Naples Historical Society, headquartered at Historic Palm Cottage

The oldest house in Naples (1895) and listed as a landmark in the National Register for Historic Places, Palm Cottage™ docent-guided tours of the 3,500 square foot house-turned museum present an exemplary overview of Naples history and heritage.  Opened in February 2010 is the new Cottage Theater, a limited 16-seat venue where visitors can relax after a tour and enjoy “Naples Oral Histories”, a filmed series of first-hand accounts of Naples’ past.  Adjacent to the museum is The Norris Gardens at Palm Cottage, also owned and operated by the Society.  The Gardens chronicle Naples landscape history over the last 100 years.  Naples Historical Society, a 501c3 nonprofit organization, also offers a speaker’s program, Talk of the Town!, and a widely-embraced children’s educational program, Pupils at Palm Cottage for Collier County elementary students.  Visit or call 239-261-8164 to learn more or to book a tour.

Crayton Cove

Four blocks east of Third Street South is Crayton Cove centered on The City Docks, which have served fishermen and yachtsmen since the turn of the century. Crayton Cove is full of character, with some funky shops and some that are more traditional. The Dock, a relaxed seaside restaurant has been a favorite for decades. Shop for clothes, flowers, decorations, sports gear, and food. Walk the docks, charter a boat for fishing in the inland waters, or on The Gulf – sail, cruise, take a picnic.  Smell the salty air, watch the boats of all sizes come and go…let your imagination drift.

The Naples Pier

Built in 1888 and just two blocks from Third Street South, The Naples Pier extends far out into The Gulf of Mexico. It was the access point for all travelers to Naples, which was only possible by boat until 1918, when the first shell road from Fort Myers to Naples was completed. It is a perfect place for fishing, for strolling, for talking, for watching people on the beach, for following the birds circling the fish out in the Gulf…or for peacefully contemplating the horizon.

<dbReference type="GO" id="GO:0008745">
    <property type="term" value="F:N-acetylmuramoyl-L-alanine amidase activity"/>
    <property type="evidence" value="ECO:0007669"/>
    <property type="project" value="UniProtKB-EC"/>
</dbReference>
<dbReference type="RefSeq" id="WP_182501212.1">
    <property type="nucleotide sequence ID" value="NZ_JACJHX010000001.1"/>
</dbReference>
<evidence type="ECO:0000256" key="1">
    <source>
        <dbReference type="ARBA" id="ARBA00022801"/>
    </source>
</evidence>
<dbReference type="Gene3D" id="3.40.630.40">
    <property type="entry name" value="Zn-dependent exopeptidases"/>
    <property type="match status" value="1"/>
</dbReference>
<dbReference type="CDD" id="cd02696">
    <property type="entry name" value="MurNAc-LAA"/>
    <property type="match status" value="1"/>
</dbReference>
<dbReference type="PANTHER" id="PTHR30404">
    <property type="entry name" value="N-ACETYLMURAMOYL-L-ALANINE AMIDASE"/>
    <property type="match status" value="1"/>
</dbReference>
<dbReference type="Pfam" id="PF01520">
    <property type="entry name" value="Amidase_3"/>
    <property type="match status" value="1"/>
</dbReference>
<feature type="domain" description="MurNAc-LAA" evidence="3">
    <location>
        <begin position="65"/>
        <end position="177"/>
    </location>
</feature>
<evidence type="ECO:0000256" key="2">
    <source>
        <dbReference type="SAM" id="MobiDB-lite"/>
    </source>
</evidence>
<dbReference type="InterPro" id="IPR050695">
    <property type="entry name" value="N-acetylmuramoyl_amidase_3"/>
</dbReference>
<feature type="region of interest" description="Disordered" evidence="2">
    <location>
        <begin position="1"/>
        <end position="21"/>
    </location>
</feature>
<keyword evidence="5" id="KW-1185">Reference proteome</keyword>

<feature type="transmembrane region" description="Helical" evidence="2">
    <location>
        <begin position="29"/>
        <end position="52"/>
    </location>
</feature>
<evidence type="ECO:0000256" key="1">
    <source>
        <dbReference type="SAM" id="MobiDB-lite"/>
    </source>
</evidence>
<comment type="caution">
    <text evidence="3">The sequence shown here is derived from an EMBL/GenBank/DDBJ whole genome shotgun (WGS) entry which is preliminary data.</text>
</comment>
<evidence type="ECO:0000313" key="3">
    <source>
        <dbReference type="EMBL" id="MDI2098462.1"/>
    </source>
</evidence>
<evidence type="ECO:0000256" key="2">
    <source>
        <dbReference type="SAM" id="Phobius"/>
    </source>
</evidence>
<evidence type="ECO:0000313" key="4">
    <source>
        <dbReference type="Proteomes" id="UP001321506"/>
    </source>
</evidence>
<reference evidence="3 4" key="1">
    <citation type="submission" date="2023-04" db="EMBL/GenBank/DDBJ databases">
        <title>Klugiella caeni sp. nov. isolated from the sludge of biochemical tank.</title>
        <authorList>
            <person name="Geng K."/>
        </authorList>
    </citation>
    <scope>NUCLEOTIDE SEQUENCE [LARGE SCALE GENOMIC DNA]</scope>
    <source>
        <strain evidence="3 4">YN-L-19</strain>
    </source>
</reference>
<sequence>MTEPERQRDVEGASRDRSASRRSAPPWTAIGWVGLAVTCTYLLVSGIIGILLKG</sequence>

Naples Backyard History Museum

Naples Backyard History’s mini-museum on Third Street South displays the history of Naples as remembered by those people who with their ancestors and families either created or witnessed much of it. Gathering memories before they disappear gives shape and color to the development of one of the nation’s most attractive towns. In addition, Naples Backyard History takes its work and its philosophy to schools to show children how each person is an integral part of their community. Through speakers and other programs such as Naples History Month each May, Naples Backyard History seeks to build an extraordinary archive. Founded by Laverne Norris Gaynor, whose family has been in Naples for generations, Naples Backyard History is a dynamic museum that provides integrated insights and welcomes your visit and participation.

Naples Backyard History Museum.  1170 Third Street South, Suite C-111.  (239) 774-2978.

Walking Tours of Old Naples

Please see the listing for The Naples Historical Society which explains the docent-led tours they conduct of the historic Third Street South area.